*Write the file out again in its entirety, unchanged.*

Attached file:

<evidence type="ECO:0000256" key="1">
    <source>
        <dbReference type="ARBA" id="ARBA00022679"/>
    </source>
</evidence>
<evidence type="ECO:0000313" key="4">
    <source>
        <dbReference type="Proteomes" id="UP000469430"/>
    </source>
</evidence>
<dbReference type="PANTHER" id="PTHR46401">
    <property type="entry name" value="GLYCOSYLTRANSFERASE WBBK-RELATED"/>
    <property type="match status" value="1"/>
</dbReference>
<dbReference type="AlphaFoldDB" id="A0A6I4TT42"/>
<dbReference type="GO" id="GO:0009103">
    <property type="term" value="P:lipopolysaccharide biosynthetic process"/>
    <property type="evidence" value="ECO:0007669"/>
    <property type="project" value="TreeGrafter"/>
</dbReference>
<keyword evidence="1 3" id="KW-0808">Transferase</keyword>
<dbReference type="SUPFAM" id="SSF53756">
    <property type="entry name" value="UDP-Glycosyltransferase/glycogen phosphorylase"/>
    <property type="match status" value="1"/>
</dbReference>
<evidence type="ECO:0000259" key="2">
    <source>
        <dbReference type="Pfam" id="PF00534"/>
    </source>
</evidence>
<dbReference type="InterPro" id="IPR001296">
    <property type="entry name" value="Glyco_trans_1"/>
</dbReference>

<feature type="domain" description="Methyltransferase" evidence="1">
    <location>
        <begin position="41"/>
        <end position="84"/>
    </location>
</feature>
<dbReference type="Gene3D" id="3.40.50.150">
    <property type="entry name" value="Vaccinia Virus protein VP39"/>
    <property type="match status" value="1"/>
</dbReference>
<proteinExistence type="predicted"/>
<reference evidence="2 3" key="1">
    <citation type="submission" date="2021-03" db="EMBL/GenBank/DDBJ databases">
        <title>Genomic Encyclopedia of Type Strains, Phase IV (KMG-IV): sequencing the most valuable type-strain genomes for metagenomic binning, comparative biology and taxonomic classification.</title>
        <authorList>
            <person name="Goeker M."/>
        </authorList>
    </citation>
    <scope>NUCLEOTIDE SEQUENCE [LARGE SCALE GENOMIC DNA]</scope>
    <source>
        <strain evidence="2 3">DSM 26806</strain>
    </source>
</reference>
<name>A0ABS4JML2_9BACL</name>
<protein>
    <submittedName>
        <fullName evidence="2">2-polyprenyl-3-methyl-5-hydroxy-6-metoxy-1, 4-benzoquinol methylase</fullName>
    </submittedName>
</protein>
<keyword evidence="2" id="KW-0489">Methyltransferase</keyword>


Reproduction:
<evidence type="ECO:0000256" key="1">
    <source>
        <dbReference type="ARBA" id="ARBA00022679"/>
    </source>
</evidence>
<evidence type="ECO:0000313" key="4">
    <source>
        <dbReference type="Proteomes" id="UP000469430"/>
    </source>
</evidence>
<dbReference type="PANTHER" id="PTHR46401">
    <property type="entry name" value="GLYCOSYLTRANSFERASE WBBK-RELATED"/>
    <property type="match status" value="1"/>
</dbReference>
<dbReference type="AlphaFoldDB" id="A0A6I4TT42"/>
<dbReference type="GO" id="GO:0009103">
    <property type="term" value="P:lipopolysaccharide biosynthetic process"/>
    <property type="evidence" value="ECO:0007669"/>
    <property type="project" value="TreeGrafter"/>
</dbReference>
<keyword evidence="1 3" id="KW-0808">Transferase</keyword>
<dbReference type="SUPFAM" id="SSF53756">
    <property type="entry name" value="UDP-Glycosyltransferase/glycogen phosphorylase"/>
    <property type="match status" value="1"/>
</dbReference>
<evidence type="ECO:0000259" key="2">
    <source>
        <dbReference type="Pfam" id="PF00534"/>
    </source>
</evidence>
<dbReference type="InterPro" id="IPR001296">
    <property type="entry name" value="Glyco_trans_1"/>
</dbReference>

<feature type="domain" description="Methyltransferase" evidence="1">
    <location>
        <begin position="41"/>
        <end position="84"/>
    </location>
</feature>
<dbReference type="Gene3D" id="3.40.50.150">
    <property type="entry name" value="Vaccinia Virus protein VP39"/>
    <property type="match status" value="1"/>
</dbReference>
<proteinExistence type="predicted"/>
<reference evidence="2 3" key="1">
    <citation type="submission" date="2021-03" db="EMBL/GenBank/DDBJ databases">
        <title>Genomic Encyclopedia of Type Strains, Phase IV (KMG-IV): sequencing the most valuable type-strain genomes for metagenomic binning, comparative biology and taxonomic classification.</title>
        <authorList>
            <person name="Goeker M."/>
        </authorList>
    </citation>
    <scope>NUCLEOTIDE SEQUENCE [LARGE SCALE GENOMIC DNA]</scope>
    <source>
        <strain evidence="2 3">DSM 26806</strain>
    </source>
</reference>
<name>A0ABS4JML2_9BACL</name>
<protein>
    <submittedName>
        <fullName evidence="2">2-polyprenyl-3-methyl-5-hydroxy-6-metoxy-1, 4-benzoquinol methylase</fullName>
    </submittedName>
</protein>
<keyword evidence="2" id="KW-0489">Methyltransferase</keyword>